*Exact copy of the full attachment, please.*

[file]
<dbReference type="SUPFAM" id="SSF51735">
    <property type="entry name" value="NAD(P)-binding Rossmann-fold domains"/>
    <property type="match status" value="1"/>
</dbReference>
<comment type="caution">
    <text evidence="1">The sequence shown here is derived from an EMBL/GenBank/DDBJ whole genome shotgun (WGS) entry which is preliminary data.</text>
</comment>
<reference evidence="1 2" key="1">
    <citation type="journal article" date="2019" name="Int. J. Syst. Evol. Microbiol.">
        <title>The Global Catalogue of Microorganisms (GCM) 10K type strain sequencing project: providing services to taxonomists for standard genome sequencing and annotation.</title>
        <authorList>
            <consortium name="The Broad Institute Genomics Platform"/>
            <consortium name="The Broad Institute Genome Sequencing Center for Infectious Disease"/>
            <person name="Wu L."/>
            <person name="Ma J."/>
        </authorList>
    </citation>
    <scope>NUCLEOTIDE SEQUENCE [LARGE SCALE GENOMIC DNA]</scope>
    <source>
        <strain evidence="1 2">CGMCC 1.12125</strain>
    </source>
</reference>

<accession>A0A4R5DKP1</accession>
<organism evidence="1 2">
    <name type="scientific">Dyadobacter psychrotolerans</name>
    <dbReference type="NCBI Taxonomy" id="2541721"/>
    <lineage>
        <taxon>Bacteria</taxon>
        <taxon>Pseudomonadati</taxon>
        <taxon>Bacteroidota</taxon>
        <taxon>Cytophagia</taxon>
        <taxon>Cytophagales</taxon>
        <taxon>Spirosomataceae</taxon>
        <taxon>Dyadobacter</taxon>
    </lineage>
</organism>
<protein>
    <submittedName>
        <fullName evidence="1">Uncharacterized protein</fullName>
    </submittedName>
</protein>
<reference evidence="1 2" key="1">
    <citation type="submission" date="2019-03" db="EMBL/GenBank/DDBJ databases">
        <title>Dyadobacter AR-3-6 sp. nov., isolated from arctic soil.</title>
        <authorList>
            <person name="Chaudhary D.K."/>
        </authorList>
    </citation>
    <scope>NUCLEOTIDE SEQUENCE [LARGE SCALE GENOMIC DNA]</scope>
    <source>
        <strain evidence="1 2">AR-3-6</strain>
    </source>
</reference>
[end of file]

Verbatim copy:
<dbReference type="SUPFAM" id="SSF51735">
    <property type="entry name" value="NAD(P)-binding Rossmann-fold domains"/>
    <property type="match status" value="1"/>
</dbReference>
<comment type="caution">
    <text evidence="1">The sequence shown here is derived from an EMBL/GenBank/DDBJ whole genome shotgun (WGS) entry which is preliminary data.</text>
</comment>
<reference evidence="1 2" key="1">
    <citation type="journal article" date="2019" name="Int. J. Syst. Evol. Microbiol.">
        <title>The Global Catalogue of Microorganisms (GCM) 10K type strain sequencing project: providing services to taxonomists for standard genome sequencing and annotation.</title>
        <authorList>
            <consortium name="The Broad Institute Genomics Platform"/>
            <consortium name="The Broad Institute Genome Sequencing Center for Infectious Disease"/>
            <person name="Wu L."/>
            <person name="Ma J."/>
        </authorList>
    </citation>
    <scope>NUCLEOTIDE SEQUENCE [LARGE SCALE GENOMIC DNA]</scope>
    <source>
        <strain evidence="1 2">CGMCC 1.12125</strain>
    </source>
</reference>

<accession>A0A4R5DKP1</accession>
<organism evidence="1 2">
    <name type="scientific">Dyadobacter psychrotolerans</name>
    <dbReference type="NCBI Taxonomy" id="2541721"/>
    <lineage>
        <taxon>Bacteria</taxon>
        <taxon>Pseudomonadati</taxon>
        <taxon>Bacteroidota</taxon>
        <taxon>Cytophagia</taxon>
        <taxon>Cytophagales</taxon>
        <taxon>Spirosomataceae</taxon>
        <taxon>Dyadobacter</taxon>
    </lineage>
</organism>
<protein>
    <submittedName>
        <fullName evidence="1">Uncharacterized protein</fullName>
    </submittedName>
</protein>
<reference evidence="1 2" key="1">
    <citation type="submission" date="2019-03" db="EMBL/GenBank/DDBJ databases">
        <title>Dyadobacter AR-3-6 sp. nov., isolated from arctic soil.</title>
        <authorList>
            <person name="Chaudhary D.K."/>
        </authorList>
    </citation>
    <scope>NUCLEOTIDE SEQUENCE [LARGE SCALE GENOMIC DNA]</scope>
    <source>
        <strain evidence="1 2">AR-3-6</strain>
    </source>
</reference>